The imperative to increase use of technology and improve the digital skills capability of the workforce is a common thread running through recent government and sector reports.
In Digital Skills for the UK Economy, the Department for Business Innovation and Skills (BIS) and Department for Culture, Media and Sport made links between effective use of technology and market competitiveness; while the challenge of providing support to fulfil current and future job requirements and service evolving markets was identified by both BIS and the Department for Education in the Post-16 Skills Plan and independent report on technical education, as well as CBI and Pearson in their report: the right combination.
Meeting the challenge
But these demands must be considered alongside concerns over funding, the costs of meeting these expectations and a healthy realism. Jisc’s study on the digital experiences of learners in the skills sector revealed several challenges specific to the skills sector including:
- A lack of reliable access to the internet, Wi-Fi, online and industry resources
- Insufficient use of available digital technologies to enhance curriculum and assessment practices and to make learning inclusive
- Difficulties in providing cost-effective continuous professional development (CPD), particularly where large numbers of staff work on a part-time or fractional basis
So, how are skills providers meeting these challenges and using digital technologies to enhance the learning experience?
Conversations with providers for a new Jisc guide, enhancing the digital experience for skills learners, show that those who do this most effectively are:
1. Thinking strategically
Successful providers are taking a holistic view rather than focusing on individual or disjointed initiatives. They consider how digital technologies can benefit learners and their learning experience as an integral aspect of planning and future vision activities.
Their processes are sufficiently agile to allow providers to respond to changing circumstances, new curriculum requirements, new opportunities and the emergence of new technologies.
Finally, they consider the skills, practices and technologies that enhance employability prospects, contribute to quality and efficiency improvements and build reputation and capacity.
2. Taking action
Active monitoring and development of the digital environment by providers ensures that it is robust and reliable. Connectivity is key: good Wi-Fi that is always on is a fundamental expectation from learners – a digital entitlement.
They give learners access to the information, services and resources they need to support their learning wherever and whenever they choose including via mobile devices, as well as access to appropriate hardware and software including specialist, industry-standard resources. Learners can submit and store assessment evidence electronically and share this with potential employers to showcase their skills and achievements.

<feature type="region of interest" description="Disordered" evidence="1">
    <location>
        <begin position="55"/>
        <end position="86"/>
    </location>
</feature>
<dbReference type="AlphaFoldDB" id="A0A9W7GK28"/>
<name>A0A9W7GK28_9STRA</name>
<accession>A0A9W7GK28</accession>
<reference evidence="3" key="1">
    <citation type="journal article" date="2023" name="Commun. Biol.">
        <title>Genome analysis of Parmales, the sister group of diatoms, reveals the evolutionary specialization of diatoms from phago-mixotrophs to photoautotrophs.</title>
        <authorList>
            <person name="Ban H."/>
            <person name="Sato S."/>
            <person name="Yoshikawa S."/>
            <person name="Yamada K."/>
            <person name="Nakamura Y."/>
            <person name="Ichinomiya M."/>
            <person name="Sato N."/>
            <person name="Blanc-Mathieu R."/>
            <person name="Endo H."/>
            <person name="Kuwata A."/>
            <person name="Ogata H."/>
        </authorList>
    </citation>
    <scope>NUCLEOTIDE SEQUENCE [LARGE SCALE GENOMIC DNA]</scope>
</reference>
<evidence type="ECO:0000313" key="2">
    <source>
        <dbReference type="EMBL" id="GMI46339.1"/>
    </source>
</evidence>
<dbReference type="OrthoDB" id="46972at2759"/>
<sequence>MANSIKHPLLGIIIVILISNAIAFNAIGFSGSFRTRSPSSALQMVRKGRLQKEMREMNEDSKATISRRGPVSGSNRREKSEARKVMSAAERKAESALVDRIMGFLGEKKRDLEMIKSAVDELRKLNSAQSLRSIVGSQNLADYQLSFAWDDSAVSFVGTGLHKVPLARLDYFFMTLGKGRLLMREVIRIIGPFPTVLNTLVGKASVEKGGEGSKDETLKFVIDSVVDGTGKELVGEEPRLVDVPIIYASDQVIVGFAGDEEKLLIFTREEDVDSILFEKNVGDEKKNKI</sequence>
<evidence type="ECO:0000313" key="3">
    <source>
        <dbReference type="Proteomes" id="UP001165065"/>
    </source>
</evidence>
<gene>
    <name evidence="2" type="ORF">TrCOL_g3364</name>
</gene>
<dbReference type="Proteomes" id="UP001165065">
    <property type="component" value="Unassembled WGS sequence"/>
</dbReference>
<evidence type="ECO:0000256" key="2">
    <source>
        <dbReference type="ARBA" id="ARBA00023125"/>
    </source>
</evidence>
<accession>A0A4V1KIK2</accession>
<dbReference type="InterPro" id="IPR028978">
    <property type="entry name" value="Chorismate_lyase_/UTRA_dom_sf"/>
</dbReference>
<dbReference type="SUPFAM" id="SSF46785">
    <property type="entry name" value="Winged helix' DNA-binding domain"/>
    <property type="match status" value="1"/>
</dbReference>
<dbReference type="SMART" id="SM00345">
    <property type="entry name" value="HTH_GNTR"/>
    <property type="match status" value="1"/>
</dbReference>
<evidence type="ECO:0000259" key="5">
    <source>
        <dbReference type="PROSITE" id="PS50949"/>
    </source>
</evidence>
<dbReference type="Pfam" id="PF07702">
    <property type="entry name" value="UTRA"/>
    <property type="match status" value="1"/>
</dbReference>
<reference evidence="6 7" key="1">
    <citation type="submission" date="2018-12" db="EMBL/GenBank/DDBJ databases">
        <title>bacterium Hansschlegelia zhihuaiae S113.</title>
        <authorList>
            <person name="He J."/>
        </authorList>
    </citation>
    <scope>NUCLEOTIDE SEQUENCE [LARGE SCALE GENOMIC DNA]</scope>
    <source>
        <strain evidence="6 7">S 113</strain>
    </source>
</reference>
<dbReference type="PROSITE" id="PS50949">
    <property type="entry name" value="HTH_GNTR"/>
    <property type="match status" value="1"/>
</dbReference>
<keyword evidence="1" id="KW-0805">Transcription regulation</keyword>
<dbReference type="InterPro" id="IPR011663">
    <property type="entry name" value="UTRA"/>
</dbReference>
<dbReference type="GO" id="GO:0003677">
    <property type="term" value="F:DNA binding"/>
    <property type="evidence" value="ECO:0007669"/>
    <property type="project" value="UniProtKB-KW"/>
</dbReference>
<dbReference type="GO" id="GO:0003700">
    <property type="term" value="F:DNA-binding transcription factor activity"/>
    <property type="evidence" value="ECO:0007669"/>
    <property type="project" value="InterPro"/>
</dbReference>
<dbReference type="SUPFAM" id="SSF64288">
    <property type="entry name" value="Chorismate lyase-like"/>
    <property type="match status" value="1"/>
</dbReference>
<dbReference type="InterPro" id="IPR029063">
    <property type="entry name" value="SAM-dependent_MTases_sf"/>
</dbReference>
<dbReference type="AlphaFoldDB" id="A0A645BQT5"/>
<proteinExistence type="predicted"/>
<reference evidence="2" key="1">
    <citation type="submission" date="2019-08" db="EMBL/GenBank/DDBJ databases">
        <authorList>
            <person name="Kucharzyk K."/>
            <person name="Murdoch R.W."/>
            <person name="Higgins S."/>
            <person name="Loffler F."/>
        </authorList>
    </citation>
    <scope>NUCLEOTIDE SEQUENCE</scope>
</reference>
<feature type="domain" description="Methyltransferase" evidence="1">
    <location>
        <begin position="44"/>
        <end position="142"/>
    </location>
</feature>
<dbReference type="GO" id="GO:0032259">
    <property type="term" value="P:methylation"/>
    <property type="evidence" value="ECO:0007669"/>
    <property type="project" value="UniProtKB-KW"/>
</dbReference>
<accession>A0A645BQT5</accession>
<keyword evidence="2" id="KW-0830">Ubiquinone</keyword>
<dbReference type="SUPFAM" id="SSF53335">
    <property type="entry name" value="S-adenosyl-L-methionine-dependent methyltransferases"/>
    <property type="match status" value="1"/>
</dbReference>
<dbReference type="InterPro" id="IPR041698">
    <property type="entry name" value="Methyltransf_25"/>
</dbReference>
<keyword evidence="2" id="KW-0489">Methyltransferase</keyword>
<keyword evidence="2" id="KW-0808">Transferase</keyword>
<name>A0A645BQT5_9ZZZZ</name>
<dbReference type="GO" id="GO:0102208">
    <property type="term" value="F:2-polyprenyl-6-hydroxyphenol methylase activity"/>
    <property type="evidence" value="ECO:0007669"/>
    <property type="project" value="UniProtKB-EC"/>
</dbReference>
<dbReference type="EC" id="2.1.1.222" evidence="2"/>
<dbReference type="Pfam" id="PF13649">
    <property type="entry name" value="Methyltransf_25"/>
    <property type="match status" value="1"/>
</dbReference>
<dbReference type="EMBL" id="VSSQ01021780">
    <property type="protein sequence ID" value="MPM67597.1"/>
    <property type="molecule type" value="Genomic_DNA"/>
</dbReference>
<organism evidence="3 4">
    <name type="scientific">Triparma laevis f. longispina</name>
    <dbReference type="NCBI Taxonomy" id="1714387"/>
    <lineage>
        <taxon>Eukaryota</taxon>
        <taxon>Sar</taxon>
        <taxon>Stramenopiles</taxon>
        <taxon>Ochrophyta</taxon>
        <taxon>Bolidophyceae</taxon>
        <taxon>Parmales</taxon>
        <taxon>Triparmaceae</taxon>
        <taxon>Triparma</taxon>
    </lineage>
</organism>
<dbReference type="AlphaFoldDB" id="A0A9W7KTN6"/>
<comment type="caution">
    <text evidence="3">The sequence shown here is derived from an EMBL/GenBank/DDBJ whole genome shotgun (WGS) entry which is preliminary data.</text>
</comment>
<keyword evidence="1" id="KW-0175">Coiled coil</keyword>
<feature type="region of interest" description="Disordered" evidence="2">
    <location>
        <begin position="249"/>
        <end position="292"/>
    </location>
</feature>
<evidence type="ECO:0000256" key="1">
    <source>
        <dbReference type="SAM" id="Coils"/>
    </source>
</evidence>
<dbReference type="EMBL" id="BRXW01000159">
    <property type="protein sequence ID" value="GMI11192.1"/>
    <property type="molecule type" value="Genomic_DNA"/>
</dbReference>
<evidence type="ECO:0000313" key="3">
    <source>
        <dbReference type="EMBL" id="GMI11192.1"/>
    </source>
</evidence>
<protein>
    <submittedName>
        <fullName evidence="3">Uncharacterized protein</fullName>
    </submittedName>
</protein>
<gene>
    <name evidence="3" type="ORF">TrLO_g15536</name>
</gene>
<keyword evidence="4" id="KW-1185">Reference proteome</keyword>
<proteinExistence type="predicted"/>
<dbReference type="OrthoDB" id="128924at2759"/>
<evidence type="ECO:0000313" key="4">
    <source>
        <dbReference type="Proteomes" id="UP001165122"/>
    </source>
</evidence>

Those who make the best use of available technologies and scan the horizon for new ones are able to offer innovative solutions, provide responsive support and engaging learning.
3. Creating digitally-capable staff and learners
Previous research shows that learners’ digital experiences and confidence are strongly influenced by the capabilities of their teachers, and that even when learners appear to be proficient users of technology they may not be fully aware of how their skills can be applied to a learning situation.
Staff here receive purposeful, flexible and relevant continuous professional development (CPD). Cost-effective and sustainable models of CPD are also considered and used, for example, collaborative projects involving staff and students.
4. Embedding technology in curriculum design
Embedding technology throughout all areas of the curriculum engages learners, provides authentic experiences, and offers a platform to support timely and supportive feedback and flexible assessment opportunities.
Digital technologies are used by these providers to create differentiated learning experiences, support non-traditional models of delivery and to overcome barriers to learning. For example, using web conferencing to bring people who may find it difficult to meet face-to-face together, or video and audio recordings to provide reliable evidence of achievement that is easy to share.
Curriculum changes, whether routine or in response to external drivers such as apprenticeship reforms, are viewed as opportunities to explore the use of technology to deliver high quality and effective learning. Indeed, Jisc is working with the sector on a co-design challenge to explore what fully digital apprenticeships might look like.
5. Making students partners
Our research shows that learners are more than willing to participate in meaningful discussion and partnership activities but may lack opportunities to do so.
Empower learners by going beyond traditional approaches to feedback, and actively engage and involve them in the planning and implementation of digital technology throughout their learning experience.
Find out more
The guide considers these five areas in greater detail and includes ten new case studies, as well as links to many other Jisc guides, tools and resources.
In addition, while skills providers face different challenges to further and higher education, they may find some of the Jisc guidance on curriculum design, inclusive practice and assessment and feedback helpful, as well as on developing successful student-staff partnerships and the change agents’ network project.
Jisc also recognises that the skills sector can offer unique learning experiences that others may find hard to deliver, and are keen to hear more examples from providers who are delivering apprenticeships, traineeships and adult community learning. Contact Sarah Knight to contribute.